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Recruiting In Review: Izaeua Lanier and Marcus Jackson


Ratings: Rivals 4* No. 16 JUCO prospect, Scout 3*. Chose UT over Florida, Ole Miss, Arkansas and Troy.

Looking back: Out of all UT's commitments last year, Lanier easily had one of the top five immediate impacts. He started nine games for the Vols and finished with 48 tackles, including 34 solos as a redshirt sophomore. Through the season's final eight games, he averaged 5.3 tackles per game. He also deflected four passes and continued to get better and better throughout the season, emerging as UT's second-best cover corner. Lanier originally committed to Auburn out of high school, but after he had to go to JUCO, he was not re-recruited, and ultimately chose the Vols over the Rebels and Gators.

Looking forward: Though Lanier had a nice first season, he struggled to make any game-changing plays, failing to get any interceptions or recover any fumbles. He has two more seasons to make the kind of impact UT coaches believe he is capable of, and he should be firmly in the mix for a starting spot again next season. Adapting to the SEC speed can be overwhelming for anyone, so getting that kind of on-the-job training was exceptional for Lanier. A year in the weight room and continuing to learn Justin Wilcox's defense could have him primed for a big year. The Vols certainly need that from him.

Final projection: I believe Lanier has NFL ability, and he certainly has the size/speed combo the pros like. But Marsalis Teague went from being a steady though not spectacular corner as a sophomore to a major liability last year. It's essential that Lanier continues to progress and try to take the next step toward being a superb cornerback. He has the ability to be elite, but he certainly isn't there yet. He has to trust himself more to break on the ball and make big plays. He is a steady tackler, though, and he could really have a big season for UT next year. He needs to.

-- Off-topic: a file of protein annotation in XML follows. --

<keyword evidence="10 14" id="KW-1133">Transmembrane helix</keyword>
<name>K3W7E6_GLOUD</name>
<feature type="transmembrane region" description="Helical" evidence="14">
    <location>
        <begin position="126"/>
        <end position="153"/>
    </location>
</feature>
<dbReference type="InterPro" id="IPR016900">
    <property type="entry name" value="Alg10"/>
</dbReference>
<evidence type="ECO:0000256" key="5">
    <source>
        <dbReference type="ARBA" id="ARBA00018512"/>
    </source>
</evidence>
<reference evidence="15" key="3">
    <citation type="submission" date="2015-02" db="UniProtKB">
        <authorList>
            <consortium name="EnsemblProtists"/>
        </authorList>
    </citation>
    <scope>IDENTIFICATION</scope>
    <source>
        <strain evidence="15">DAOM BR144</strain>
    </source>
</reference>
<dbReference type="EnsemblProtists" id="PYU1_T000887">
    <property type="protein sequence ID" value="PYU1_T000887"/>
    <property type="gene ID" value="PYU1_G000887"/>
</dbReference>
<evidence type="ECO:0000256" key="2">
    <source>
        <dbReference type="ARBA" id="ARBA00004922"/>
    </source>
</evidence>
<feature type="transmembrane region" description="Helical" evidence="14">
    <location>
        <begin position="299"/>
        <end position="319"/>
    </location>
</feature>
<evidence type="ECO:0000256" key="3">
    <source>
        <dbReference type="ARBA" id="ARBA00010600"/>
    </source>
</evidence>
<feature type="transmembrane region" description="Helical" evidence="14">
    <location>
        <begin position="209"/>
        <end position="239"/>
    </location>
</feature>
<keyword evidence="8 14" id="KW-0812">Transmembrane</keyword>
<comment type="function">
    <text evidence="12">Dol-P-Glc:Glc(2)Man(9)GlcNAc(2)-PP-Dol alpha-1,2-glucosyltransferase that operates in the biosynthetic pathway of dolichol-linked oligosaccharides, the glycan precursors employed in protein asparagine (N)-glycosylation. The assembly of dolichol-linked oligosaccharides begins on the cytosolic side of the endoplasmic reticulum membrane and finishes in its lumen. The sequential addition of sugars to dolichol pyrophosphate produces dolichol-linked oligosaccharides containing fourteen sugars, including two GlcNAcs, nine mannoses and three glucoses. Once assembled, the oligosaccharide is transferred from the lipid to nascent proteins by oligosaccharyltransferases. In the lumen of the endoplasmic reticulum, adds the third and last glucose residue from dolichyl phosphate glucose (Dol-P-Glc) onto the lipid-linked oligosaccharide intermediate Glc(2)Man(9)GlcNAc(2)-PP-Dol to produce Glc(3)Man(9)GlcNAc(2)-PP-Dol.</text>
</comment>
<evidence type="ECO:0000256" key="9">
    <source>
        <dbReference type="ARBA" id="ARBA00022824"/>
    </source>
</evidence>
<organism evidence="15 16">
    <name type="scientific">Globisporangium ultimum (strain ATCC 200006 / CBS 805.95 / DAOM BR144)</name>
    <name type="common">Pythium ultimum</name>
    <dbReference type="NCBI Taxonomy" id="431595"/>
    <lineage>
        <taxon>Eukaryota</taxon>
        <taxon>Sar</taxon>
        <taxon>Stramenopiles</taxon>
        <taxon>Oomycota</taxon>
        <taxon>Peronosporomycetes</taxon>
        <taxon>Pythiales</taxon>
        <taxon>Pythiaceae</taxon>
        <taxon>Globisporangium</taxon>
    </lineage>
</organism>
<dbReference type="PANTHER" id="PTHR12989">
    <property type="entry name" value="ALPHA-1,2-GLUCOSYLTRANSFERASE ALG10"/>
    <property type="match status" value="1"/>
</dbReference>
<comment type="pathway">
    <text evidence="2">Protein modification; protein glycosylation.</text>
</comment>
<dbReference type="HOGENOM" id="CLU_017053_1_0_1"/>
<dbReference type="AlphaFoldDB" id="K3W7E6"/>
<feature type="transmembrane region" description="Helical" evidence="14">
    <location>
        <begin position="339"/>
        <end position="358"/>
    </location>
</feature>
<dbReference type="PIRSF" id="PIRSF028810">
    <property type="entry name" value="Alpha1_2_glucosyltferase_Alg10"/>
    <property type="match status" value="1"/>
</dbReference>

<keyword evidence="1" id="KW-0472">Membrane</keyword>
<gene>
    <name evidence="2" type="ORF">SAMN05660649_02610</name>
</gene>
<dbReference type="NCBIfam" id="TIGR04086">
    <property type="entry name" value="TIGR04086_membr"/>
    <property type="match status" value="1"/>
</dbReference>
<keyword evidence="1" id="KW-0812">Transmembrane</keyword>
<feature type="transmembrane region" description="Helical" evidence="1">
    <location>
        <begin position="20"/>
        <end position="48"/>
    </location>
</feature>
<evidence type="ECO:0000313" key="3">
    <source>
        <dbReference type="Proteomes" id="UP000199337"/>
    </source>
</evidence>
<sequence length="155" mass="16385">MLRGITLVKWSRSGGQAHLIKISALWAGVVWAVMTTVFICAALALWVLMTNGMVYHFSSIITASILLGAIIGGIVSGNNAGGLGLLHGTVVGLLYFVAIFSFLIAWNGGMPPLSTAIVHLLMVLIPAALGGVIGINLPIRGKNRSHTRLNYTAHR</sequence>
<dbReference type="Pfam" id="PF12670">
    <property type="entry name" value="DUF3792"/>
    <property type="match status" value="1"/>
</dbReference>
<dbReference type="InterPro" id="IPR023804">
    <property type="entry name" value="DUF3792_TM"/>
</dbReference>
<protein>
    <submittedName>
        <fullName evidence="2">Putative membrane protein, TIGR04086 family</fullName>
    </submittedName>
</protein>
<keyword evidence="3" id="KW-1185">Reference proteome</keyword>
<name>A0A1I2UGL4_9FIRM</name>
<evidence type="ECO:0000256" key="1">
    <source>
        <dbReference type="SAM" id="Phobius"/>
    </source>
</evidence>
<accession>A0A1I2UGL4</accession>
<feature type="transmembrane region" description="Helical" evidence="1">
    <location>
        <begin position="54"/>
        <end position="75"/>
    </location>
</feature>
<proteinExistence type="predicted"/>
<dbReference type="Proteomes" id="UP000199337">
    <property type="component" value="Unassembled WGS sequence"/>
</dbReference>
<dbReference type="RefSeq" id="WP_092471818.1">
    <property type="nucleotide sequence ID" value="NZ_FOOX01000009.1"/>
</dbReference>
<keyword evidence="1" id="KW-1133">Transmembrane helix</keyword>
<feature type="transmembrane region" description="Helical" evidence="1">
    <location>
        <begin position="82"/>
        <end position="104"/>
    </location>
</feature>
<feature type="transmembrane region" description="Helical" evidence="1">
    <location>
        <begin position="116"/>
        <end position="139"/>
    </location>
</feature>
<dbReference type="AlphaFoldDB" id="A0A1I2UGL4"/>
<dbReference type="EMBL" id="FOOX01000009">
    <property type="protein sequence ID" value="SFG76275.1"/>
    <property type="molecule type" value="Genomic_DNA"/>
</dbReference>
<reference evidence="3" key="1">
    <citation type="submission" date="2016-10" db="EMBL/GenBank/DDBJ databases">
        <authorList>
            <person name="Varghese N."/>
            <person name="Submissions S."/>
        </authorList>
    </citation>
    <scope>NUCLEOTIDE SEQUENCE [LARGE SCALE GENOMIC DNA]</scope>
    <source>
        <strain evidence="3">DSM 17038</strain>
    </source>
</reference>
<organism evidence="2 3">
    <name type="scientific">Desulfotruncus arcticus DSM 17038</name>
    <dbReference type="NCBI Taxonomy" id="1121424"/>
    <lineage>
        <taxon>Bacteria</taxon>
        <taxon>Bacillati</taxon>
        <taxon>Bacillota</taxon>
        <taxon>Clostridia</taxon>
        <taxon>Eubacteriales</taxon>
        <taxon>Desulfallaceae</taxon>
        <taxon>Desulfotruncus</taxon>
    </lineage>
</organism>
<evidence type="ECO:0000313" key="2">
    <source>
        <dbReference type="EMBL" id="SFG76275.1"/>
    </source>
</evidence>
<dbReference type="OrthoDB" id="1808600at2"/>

Ratings: Rivals 3* No. 13 offensive guard, Scout 3* No. 15 offensive guard, ESPN 4* No. 6 offensive guard, 247 4*. Chose UT over Miami, Florida, Florida State, South Florida, South Carolina, Michigan State, Georgia Tech and Louisville.

Looking back: The Vols got a major recruiting coup when they stole Jackson from his Miami commitment during the whole Randy Shannon spiral and eventual firing. Jackson was one of UT's top two guard prospects from the beginning, and he showed why as a freshman, coming in as the Vols' strongest offensive lineman immediately when he arrived on campus for the spring semester. Like most freshmen, he struggled to grasp the system and lost his starting job prior to the season. Even so, he gained it back and started the season's final five games over sophomore James Stone.

Looking forward: Extremely strong, Jackson has limitless potential and gives Vols fans as much excitement as fellow classmate Tiny Richardson. After last year's dismal performance by the offensive line, every spot is up in the air going into this season, and the offseason should provide Jackson the opportunity to get even stronger and to learn the playbook. There is a lot of healthy competition at guard with Zach Fulton, James Stone and JerQuari Schofield, among others, vying for the two spots, but I figure that Jackson will be one of the two when next season starts.

Final projection: I'm trying to temper my expectations of anybody on the offensive line after last year -- when I originally believed we had five or six [at least] NFL prospects up there only to watch the season crumble, partly because of them. But I truly believe Jackson is a rising star who will be an All-SEC type player and long-time NFL starter. He is huge, he is strong and he will grasp everything and only get better throughout the next three years. As I've said 100 times already throughout this series it seems, nobody should have to start as a true freshman. Jackson did, and he wasn't bad at all doing it for the most part.